Turn an object into a persistent execution context.

Usage no npm install needed!

<script type="module">
  import contextify from '';



This module is no longer being maintained. If you're interested in becoming a maintainer, please open an issue.


As of Node 0.12, Contextify has been merged into Node (thanks to @domenic), replacing the native vm module. The code has been improved on since then, so if at all possible, you should use a newer Node and the native vm module. Note that newer versions of JSDOM no longer depend on Contextify.

The README below applies to Node 0.10 and below.


Installation issues

Make sure you have the node-gyp prerequisites installed:

For Windows issues, see here:

What is Contextify?

Turn an object into a V8 execution context. A contextified object acts as the global 'this' when executing scripts in its context. Contextify adds 3 methods to the contextified object: run(code, filename), getGlobal(), and dispose(). The main difference between Contextify and Node's vm methods is that Contextify allows asynchronous functions to continue executing in the Contextified object's context. See vm vs. Contextify below for more discussion.


var Contextify = require('contextify');
var sandbox = { console : console, prop1 : 'prop1'};
sandbox.dispose(); // free the resources allocated for the context.
var sandbox = Contextify(); // returns an empty contextified object.'var x = 3;');
console.log(sandbox.x); // prints 3
var sandbox = Contextify({setTimeout : setTimeout});"setTimeout(function () { x = 3; }, 5);");
console.log(sandbox.x); // prints undefined
setTimeout(function () {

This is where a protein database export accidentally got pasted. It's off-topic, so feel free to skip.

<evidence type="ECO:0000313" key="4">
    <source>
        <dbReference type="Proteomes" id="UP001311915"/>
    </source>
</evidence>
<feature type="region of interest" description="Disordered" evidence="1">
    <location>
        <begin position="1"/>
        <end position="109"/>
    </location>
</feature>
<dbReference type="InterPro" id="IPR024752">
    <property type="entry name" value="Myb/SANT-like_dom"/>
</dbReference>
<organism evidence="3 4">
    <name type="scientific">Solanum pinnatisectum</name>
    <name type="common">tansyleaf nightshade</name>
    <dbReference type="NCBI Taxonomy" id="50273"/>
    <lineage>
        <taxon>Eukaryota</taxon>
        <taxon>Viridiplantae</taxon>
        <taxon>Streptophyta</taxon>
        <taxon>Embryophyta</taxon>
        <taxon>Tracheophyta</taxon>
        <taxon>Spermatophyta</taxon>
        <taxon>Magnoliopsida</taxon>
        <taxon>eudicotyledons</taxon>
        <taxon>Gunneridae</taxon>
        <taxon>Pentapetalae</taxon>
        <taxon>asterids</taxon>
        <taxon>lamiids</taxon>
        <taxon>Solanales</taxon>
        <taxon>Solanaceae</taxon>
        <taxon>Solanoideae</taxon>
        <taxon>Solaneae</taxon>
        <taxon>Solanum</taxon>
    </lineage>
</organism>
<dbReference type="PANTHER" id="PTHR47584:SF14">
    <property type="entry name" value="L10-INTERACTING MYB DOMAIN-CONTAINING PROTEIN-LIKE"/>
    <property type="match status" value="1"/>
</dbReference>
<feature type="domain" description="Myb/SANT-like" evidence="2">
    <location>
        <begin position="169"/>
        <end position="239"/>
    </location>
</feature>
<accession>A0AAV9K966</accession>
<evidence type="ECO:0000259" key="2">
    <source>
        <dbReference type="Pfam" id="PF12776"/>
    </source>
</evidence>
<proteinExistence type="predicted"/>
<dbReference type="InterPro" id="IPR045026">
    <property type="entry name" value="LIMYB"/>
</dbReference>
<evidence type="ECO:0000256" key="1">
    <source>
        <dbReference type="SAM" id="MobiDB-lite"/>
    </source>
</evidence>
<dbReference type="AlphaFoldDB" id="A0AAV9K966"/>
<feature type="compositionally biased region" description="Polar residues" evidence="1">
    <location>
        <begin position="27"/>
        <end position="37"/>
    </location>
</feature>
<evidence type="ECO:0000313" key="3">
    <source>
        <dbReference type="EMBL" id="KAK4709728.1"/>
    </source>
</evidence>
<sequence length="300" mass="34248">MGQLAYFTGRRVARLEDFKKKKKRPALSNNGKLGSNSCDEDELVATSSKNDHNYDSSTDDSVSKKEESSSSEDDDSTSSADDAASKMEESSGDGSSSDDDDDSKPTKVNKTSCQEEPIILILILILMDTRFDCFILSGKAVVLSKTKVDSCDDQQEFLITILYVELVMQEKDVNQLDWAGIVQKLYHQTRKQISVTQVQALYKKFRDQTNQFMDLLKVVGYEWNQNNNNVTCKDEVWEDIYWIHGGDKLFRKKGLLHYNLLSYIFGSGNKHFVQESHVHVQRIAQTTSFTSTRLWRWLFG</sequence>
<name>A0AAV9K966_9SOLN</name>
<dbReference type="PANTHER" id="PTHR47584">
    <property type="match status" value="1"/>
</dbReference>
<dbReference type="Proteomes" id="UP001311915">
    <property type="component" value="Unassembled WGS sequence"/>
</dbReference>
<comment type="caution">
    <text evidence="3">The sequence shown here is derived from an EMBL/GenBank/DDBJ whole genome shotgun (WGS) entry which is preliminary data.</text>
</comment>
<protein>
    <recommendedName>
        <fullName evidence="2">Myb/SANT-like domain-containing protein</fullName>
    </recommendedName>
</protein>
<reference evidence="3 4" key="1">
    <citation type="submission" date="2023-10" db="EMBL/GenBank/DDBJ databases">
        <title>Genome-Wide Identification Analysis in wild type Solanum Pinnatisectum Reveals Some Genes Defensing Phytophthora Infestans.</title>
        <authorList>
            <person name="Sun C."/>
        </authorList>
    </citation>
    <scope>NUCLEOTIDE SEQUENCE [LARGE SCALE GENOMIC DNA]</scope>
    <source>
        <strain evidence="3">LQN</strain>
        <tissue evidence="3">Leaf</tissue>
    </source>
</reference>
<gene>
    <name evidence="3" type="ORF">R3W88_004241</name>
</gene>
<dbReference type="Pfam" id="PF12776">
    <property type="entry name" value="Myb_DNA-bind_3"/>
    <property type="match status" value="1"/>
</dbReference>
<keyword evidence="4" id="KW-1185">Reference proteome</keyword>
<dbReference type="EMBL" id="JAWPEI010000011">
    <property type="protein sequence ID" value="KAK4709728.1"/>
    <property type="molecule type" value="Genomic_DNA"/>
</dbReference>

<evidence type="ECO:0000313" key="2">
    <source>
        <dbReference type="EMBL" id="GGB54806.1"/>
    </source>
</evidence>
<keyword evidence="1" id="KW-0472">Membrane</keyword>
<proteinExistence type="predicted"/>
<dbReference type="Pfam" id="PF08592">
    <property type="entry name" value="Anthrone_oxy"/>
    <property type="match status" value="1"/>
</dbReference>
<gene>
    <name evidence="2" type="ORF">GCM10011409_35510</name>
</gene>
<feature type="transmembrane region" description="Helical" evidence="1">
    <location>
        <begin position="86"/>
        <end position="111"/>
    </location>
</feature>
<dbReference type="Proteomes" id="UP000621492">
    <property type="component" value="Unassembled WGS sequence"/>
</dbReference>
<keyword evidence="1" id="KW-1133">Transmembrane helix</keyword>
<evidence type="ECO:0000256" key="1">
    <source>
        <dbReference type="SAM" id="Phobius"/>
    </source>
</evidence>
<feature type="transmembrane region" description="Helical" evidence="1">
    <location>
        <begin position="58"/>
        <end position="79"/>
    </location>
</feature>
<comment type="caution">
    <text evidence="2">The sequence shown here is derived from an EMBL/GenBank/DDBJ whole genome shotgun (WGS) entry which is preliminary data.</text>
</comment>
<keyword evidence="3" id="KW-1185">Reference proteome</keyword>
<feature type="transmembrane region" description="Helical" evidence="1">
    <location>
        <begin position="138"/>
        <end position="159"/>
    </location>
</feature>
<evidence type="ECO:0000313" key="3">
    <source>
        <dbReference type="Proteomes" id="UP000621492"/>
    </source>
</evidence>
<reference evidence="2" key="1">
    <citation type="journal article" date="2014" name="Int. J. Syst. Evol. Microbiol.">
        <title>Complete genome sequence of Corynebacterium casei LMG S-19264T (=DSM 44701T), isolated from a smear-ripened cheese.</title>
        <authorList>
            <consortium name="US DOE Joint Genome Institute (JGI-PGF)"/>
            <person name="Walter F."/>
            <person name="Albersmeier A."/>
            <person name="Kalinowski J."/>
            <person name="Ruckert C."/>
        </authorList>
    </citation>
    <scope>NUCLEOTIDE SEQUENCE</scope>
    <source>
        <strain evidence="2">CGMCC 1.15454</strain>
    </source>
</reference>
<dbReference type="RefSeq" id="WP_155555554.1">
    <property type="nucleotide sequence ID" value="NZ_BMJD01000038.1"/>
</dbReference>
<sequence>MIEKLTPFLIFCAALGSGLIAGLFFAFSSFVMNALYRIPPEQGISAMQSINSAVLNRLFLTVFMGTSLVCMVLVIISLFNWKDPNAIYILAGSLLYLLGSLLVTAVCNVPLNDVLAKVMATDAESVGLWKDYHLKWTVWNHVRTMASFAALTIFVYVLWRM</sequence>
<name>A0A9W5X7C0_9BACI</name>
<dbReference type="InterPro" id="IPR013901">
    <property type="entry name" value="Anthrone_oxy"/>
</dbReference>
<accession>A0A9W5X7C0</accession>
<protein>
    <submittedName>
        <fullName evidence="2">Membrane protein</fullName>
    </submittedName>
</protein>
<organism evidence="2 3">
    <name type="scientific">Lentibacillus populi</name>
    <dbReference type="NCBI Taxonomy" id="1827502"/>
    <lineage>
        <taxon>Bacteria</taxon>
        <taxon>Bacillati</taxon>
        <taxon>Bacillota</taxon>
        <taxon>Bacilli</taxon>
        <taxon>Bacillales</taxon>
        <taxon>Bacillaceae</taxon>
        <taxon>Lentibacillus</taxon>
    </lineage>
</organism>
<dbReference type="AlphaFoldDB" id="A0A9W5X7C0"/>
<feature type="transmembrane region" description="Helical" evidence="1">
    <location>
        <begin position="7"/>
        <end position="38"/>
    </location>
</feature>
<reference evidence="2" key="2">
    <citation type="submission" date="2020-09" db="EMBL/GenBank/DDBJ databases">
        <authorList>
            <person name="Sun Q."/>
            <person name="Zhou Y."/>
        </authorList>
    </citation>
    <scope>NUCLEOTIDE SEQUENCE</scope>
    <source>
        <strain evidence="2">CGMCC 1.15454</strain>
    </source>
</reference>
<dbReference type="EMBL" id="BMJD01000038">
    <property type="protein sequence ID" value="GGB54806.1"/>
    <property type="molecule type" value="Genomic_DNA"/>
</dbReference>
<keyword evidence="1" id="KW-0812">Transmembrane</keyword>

console.log(sandbox.x); // prints 3
}, 10);



sandbox - The object to contextify, which will be modified as described below
          If no sandbox is specified, an empty object will be allocated and used instead.

Returns the contextified object.  It doesn't make a copy, so if you already have a reference
to the sandbox, you don't need to catch the return value.

A Contextified object has 2 methods added to it:

run(code, [filename])

code - string containing JavaScript to execute
filename  - an optional filename for debugging.

Runs the code in the Contextified object's context.


Returns the actual global object for the V8 context. The global object is initialized with interceptors (discussed below) which forward accesses on it to the contextified object. This means the contextified object acts like the global object in most cases. Sometimes, though, you need to make a reference to the actual global object.

For example:

var window = Contextify({console : console});
window.window = window;"console.log(window === this);");
// prints false.
var window = Contextify({console : console});
window.window = window.getGlobal();"console.log(window === this);");
// prints true

The global object returned by getGlobal() can be treated like the contextified sandbox object, except that defining getters/setters will not work on it. Define getters and setters on the actual sandbox object instead.


Frees the memory allocated for the underlying V8 context. If you don't call this when you're done, the V8 context memory will leak, as will the sandbox memory, since the context's global stores a strong reference to the sandbox object. You can still use your sandbox object after calling dispose(), but it's unsafe to use a global previously returned from getGlobal(). run, getGlobal, and dispose will be removed from the sandbox object.


npm install contextify

require('vm') vs. Contextify

Node's vm functions (runInContext etc) work by copying the values from the sandbox object onto a context's global object, executing the passed in script, then copying the results back. This means that scripts that create asynchronous functions (using mechanisms like setTimeout) won't have see the results of executing those functions, since the copying in/out only occurs during an explicit call to runInContext and friends.

Contextify creates a V8 context, and uses interceptors (see: to forward global object accesses to the sandbox object. This means there is no copying in or out, so asynchronous functions have the expected effect on the sandbox object.


Testing is done with nodeunit. Run the tests with

nodeunit test/


OK: 92 assertions (27ms)


node-gyp rebuild


Inspiration taken from Assaf's Zombie.js context solution: